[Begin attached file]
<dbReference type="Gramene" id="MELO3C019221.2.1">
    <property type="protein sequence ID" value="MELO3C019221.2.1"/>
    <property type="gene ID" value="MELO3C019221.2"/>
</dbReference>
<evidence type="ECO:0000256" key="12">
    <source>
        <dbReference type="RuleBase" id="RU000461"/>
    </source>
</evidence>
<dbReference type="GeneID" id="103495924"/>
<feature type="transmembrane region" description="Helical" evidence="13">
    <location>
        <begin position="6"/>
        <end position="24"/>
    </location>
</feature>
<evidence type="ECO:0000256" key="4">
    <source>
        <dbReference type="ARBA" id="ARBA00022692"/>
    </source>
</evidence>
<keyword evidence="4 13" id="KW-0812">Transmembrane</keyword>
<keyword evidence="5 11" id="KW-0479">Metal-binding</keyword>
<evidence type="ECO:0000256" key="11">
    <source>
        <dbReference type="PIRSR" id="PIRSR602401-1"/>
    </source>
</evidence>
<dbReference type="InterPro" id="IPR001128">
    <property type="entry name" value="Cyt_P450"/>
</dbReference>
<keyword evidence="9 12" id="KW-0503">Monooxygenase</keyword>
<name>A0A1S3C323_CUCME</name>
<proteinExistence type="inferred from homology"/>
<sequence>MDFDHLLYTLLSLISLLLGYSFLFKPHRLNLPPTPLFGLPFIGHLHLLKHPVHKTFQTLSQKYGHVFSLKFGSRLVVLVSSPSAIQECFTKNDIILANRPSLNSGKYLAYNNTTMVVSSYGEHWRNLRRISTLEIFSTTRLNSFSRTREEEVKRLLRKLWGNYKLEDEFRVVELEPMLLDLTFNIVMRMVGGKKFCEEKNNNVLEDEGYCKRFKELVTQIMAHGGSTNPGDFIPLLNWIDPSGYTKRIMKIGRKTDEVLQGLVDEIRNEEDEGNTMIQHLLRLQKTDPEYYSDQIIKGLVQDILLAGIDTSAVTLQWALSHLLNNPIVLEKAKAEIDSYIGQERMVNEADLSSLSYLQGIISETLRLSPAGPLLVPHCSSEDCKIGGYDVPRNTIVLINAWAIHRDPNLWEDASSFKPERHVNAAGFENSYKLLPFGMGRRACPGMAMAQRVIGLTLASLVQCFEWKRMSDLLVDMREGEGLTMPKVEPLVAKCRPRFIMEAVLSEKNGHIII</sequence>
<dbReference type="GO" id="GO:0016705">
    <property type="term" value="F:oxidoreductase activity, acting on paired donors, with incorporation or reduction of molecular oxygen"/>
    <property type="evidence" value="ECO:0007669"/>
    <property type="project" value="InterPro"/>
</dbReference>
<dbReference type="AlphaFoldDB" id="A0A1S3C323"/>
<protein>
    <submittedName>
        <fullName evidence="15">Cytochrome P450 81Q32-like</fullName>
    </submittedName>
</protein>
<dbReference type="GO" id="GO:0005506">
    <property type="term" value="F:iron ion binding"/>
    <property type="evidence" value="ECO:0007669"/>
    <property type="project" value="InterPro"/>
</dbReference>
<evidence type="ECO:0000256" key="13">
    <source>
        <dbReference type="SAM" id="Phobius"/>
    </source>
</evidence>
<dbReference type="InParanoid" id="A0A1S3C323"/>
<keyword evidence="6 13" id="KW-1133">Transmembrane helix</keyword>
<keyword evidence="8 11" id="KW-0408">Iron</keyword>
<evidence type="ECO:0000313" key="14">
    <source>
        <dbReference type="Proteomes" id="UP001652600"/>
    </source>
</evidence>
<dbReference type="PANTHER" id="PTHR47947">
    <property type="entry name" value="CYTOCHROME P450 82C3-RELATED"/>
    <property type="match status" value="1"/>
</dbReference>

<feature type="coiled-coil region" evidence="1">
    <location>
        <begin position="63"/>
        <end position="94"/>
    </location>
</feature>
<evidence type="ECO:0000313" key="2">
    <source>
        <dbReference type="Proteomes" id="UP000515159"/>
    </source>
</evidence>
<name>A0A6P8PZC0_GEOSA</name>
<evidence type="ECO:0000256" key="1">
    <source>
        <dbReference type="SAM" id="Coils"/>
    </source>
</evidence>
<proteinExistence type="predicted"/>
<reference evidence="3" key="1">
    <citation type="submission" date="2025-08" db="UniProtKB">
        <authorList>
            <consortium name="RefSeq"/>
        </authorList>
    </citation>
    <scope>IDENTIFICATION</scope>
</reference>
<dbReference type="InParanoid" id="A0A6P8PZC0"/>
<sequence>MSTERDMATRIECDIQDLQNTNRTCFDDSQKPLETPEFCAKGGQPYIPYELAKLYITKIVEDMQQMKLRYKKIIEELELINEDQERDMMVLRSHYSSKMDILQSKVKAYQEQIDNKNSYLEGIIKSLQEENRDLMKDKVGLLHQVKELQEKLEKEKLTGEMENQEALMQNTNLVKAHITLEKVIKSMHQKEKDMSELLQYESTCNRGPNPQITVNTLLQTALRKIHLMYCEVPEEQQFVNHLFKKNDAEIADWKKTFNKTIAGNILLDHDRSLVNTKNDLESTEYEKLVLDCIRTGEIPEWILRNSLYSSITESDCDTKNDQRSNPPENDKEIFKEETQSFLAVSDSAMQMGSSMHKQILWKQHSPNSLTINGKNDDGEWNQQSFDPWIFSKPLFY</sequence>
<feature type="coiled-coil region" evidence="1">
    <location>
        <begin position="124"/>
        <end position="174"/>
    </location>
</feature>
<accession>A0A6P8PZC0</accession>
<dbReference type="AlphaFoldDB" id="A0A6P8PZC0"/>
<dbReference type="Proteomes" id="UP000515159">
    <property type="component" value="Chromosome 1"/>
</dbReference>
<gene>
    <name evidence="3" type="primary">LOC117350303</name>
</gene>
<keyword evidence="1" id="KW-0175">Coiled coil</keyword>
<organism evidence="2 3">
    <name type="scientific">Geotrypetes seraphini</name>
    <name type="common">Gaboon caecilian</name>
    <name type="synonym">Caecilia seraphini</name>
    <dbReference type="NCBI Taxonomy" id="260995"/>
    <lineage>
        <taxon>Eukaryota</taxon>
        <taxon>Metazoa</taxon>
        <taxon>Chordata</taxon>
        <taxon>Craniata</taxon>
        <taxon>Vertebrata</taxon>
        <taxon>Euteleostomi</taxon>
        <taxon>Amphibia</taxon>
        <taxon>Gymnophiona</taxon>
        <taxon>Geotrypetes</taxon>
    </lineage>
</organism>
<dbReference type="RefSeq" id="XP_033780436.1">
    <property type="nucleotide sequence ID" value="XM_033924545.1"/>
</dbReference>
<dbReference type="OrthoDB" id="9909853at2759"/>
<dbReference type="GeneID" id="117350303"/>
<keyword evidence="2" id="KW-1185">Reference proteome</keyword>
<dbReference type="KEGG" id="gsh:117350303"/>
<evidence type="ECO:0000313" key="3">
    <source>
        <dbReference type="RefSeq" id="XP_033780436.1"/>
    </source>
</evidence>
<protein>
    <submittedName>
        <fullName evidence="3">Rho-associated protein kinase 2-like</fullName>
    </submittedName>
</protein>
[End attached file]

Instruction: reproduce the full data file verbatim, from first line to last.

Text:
<dbReference type="Gramene" id="MELO3C019221.2.1">
    <property type="protein sequence ID" value="MELO3C019221.2.1"/>
    <property type="gene ID" value="MELO3C019221.2"/>
</dbReference>
<evidence type="ECO:0000256" key="12">
    <source>
        <dbReference type="RuleBase" id="RU000461"/>
    </source>
</evidence>
<dbReference type="GeneID" id="103495924"/>
<feature type="transmembrane region" description="Helical" evidence="13">
    <location>
        <begin position="6"/>
        <end position="24"/>
    </location>
</feature>
<evidence type="ECO:0000256" key="4">
    <source>
        <dbReference type="ARBA" id="ARBA00022692"/>
    </source>
</evidence>
<keyword evidence="4 13" id="KW-0812">Transmembrane</keyword>
<keyword evidence="5 11" id="KW-0479">Metal-binding</keyword>
<evidence type="ECO:0000256" key="11">
    <source>
        <dbReference type="PIRSR" id="PIRSR602401-1"/>
    </source>
</evidence>
<dbReference type="InterPro" id="IPR001128">
    <property type="entry name" value="Cyt_P450"/>
</dbReference>
<keyword evidence="9 12" id="KW-0503">Monooxygenase</keyword>
<name>A0A1S3C323_CUCME</name>
<proteinExistence type="inferred from homology"/>
<sequence>MDFDHLLYTLLSLISLLLGYSFLFKPHRLNLPPTPLFGLPFIGHLHLLKHPVHKTFQTLSQKYGHVFSLKFGSRLVVLVSSPSAIQECFTKNDIILANRPSLNSGKYLAYNNTTMVVSSYGEHWRNLRRISTLEIFSTTRLNSFSRTREEEVKRLLRKLWGNYKLEDEFRVVELEPMLLDLTFNIVMRMVGGKKFCEEKNNNVLEDEGYCKRFKELVTQIMAHGGSTNPGDFIPLLNWIDPSGYTKRIMKIGRKTDEVLQGLVDEIRNEEDEGNTMIQHLLRLQKTDPEYYSDQIIKGLVQDILLAGIDTSAVTLQWALSHLLNNPIVLEKAKAEIDSYIGQERMVNEADLSSLSYLQGIISETLRLSPAGPLLVPHCSSEDCKIGGYDVPRNTIVLINAWAIHRDPNLWEDASSFKPERHVNAAGFENSYKLLPFGMGRRACPGMAMAQRVIGLTLASLVQCFEWKRMSDLLVDMREGEGLTMPKVEPLVAKCRPRFIMEAVLSEKNGHIII</sequence>
<dbReference type="GO" id="GO:0016705">
    <property type="term" value="F:oxidoreductase activity, acting on paired donors, with incorporation or reduction of molecular oxygen"/>
    <property type="evidence" value="ECO:0007669"/>
    <property type="project" value="InterPro"/>
</dbReference>
<dbReference type="AlphaFoldDB" id="A0A1S3C323"/>
<protein>
    <submittedName>
        <fullName evidence="15">Cytochrome P450 81Q32-like</fullName>
    </submittedName>
</protein>
<dbReference type="GO" id="GO:0005506">
    <property type="term" value="F:iron ion binding"/>
    <property type="evidence" value="ECO:0007669"/>
    <property type="project" value="InterPro"/>
</dbReference>
<evidence type="ECO:0000256" key="13">
    <source>
        <dbReference type="SAM" id="Phobius"/>
    </source>
</evidence>
<dbReference type="InParanoid" id="A0A1S3C323"/>
<keyword evidence="6 13" id="KW-1133">Transmembrane helix</keyword>
<keyword evidence="8 11" id="KW-0408">Iron</keyword>
<evidence type="ECO:0000313" key="14">
    <source>
        <dbReference type="Proteomes" id="UP001652600"/>
    </source>
</evidence>
<dbReference type="PANTHER" id="PTHR47947">
    <property type="entry name" value="CYTOCHROME P450 82C3-RELATED"/>
    <property type="match status" value="1"/>
</dbReference>

<feature type="coiled-coil region" evidence="1">
    <location>
        <begin position="63"/>
        <end position="94"/>
    </location>
</feature>
<evidence type="ECO:0000313" key="2">
    <source>
        <dbReference type="Proteomes" id="UP000515159"/>
    </source>
</evidence>
<name>A0A6P8PZC0_GEOSA</name>
<evidence type="ECO:0000256" key="1">
    <source>
        <dbReference type="SAM" id="Coils"/>
    </source>
</evidence>
<proteinExistence type="predicted"/>
<reference evidence="3" key="1">
    <citation type="submission" date="2025-08" db="UniProtKB">
        <authorList>
            <consortium name="RefSeq"/>
        </authorList>
    </citation>
    <scope>IDENTIFICATION</scope>
</reference>
<dbReference type="InParanoid" id="A0A6P8PZC0"/>
<sequence>MSTERDMATRIECDIQDLQNTNRTCFDDSQKPLETPEFCAKGGQPYIPYELAKLYITKIVEDMQQMKLRYKKIIEELELINEDQERDMMVLRSHYSSKMDILQSKVKAYQEQIDNKNSYLEGIIKSLQEENRDLMKDKVGLLHQVKELQEKLEKEKLTGEMENQEALMQNTNLVKAHITLEKVIKSMHQKEKDMSELLQYESTCNRGPNPQITVNTLLQTALRKIHLMYCEVPEEQQFVNHLFKKNDAEIADWKKTFNKTIAGNILLDHDRSLVNTKNDLESTEYEKLVLDCIRTGEIPEWILRNSLYSSITESDCDTKNDQRSNPPENDKEIFKEETQSFLAVSDSAMQMGSSMHKQILWKQHSPNSLTINGKNDDGEWNQQSFDPWIFSKPLFY</sequence>
<feature type="coiled-coil region" evidence="1">
    <location>
        <begin position="124"/>
        <end position="174"/>
    </location>
</feature>
<accession>A0A6P8PZC0</accession>
<dbReference type="AlphaFoldDB" id="A0A6P8PZC0"/>
<dbReference type="Proteomes" id="UP000515159">
    <property type="component" value="Chromosome 1"/>
</dbReference>
<gene>
    <name evidence="3" type="primary">LOC117350303</name>
</gene>
<keyword evidence="1" id="KW-0175">Coiled coil</keyword>
<organism evidence="2 3">
    <name type="scientific">Geotrypetes seraphini</name>
    <name type="common">Gaboon caecilian</name>
    <name type="synonym">Caecilia seraphini</name>
    <dbReference type="NCBI Taxonomy" id="260995"/>
    <lineage>
        <taxon>Eukaryota</taxon>
        <taxon>Metazoa</taxon>
        <taxon>Chordata</taxon>
        <taxon>Craniata</taxon>
        <taxon>Vertebrata</taxon>
        <taxon>Euteleostomi</taxon>
        <taxon>Amphibia</taxon>
        <taxon>Gymnophiona</taxon>
        <taxon>Geotrypetes</taxon>
    </lineage>
</organism>
<dbReference type="RefSeq" id="XP_033780436.1">
    <property type="nucleotide sequence ID" value="XM_033924545.1"/>
</dbReference>
<dbReference type="OrthoDB" id="9909853at2759"/>
<dbReference type="GeneID" id="117350303"/>
<keyword evidence="2" id="KW-1185">Reference proteome</keyword>
<dbReference type="KEGG" id="gsh:117350303"/>
<evidence type="ECO:0000313" key="3">
    <source>
        <dbReference type="RefSeq" id="XP_033780436.1"/>
    </source>
</evidence>
<protein>
    <submittedName>
        <fullName evidence="3">Rho-associated protein kinase 2-like</fullName>
    </submittedName>
</protein>